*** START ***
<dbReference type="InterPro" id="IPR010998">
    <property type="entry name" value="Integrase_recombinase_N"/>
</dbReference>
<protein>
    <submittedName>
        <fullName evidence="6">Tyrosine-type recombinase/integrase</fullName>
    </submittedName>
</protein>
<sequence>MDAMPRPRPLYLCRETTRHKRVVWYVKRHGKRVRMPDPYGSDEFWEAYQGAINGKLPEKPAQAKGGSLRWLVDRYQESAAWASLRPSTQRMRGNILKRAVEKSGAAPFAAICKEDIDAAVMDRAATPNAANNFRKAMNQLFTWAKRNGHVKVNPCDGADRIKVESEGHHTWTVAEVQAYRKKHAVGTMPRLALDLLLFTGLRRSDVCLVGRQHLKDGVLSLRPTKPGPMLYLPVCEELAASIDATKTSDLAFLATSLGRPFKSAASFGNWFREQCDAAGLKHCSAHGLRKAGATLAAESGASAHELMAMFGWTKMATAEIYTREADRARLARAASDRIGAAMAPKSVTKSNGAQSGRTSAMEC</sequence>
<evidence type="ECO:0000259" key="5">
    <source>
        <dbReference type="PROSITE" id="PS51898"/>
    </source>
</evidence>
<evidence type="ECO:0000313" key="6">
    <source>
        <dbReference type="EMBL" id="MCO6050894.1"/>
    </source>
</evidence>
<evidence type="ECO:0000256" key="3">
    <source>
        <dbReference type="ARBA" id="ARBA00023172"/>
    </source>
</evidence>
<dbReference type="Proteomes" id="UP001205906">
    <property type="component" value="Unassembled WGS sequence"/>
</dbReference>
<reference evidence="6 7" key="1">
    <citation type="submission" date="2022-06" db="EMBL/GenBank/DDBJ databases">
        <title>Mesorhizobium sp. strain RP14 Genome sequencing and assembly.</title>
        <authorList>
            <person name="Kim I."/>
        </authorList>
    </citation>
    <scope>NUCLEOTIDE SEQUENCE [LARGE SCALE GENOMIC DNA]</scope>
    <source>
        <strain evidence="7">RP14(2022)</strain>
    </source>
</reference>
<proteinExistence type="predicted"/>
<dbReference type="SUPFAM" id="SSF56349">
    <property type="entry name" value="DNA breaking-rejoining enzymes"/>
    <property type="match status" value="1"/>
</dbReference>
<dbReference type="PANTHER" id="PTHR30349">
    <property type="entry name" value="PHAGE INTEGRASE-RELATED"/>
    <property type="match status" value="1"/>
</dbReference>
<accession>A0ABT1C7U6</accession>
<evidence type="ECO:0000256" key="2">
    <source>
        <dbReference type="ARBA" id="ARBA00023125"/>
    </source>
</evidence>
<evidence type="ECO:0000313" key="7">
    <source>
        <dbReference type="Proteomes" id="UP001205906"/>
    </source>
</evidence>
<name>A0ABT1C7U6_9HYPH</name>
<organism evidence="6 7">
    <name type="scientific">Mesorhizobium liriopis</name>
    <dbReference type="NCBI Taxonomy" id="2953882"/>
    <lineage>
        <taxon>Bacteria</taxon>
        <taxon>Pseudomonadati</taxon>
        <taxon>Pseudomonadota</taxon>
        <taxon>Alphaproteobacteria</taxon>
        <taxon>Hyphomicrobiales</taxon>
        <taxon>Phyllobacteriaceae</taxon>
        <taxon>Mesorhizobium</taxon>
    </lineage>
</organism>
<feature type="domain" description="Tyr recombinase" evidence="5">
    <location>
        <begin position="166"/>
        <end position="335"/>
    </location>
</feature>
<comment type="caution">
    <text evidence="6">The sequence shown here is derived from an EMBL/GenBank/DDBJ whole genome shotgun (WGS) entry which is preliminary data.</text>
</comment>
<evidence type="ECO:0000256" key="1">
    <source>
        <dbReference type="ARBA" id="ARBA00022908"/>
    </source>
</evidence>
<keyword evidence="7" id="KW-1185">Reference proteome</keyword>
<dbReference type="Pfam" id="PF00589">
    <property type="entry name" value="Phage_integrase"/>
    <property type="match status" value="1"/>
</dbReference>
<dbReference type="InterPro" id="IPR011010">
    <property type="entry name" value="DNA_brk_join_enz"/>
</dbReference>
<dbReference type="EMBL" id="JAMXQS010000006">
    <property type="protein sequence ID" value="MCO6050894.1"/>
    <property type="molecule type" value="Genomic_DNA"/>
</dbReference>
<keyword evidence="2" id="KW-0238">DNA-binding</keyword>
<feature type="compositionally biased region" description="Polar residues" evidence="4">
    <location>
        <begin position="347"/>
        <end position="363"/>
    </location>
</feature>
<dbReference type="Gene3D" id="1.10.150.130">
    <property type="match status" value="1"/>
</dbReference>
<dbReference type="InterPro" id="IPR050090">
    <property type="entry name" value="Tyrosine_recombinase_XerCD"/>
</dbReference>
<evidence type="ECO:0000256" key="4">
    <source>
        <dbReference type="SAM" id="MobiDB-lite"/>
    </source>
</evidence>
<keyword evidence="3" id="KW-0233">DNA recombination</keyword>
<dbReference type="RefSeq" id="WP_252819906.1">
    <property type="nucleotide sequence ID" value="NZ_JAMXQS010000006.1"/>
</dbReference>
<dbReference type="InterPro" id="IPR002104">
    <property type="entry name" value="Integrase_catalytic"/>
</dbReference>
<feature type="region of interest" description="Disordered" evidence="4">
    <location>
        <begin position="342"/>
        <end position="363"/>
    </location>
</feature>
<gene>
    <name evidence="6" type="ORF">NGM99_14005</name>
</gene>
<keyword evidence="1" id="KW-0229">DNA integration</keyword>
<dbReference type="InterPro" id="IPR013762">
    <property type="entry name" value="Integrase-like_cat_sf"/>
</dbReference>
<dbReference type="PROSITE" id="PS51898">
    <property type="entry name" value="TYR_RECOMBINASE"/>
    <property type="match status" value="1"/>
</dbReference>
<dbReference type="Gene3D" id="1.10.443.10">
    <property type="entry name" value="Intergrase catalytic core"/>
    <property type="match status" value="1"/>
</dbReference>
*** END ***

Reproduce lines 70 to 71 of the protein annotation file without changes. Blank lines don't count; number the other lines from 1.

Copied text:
        <taxon>Phyllobacteriaceae</taxon>
        <taxon>Mesorhizobium</taxon>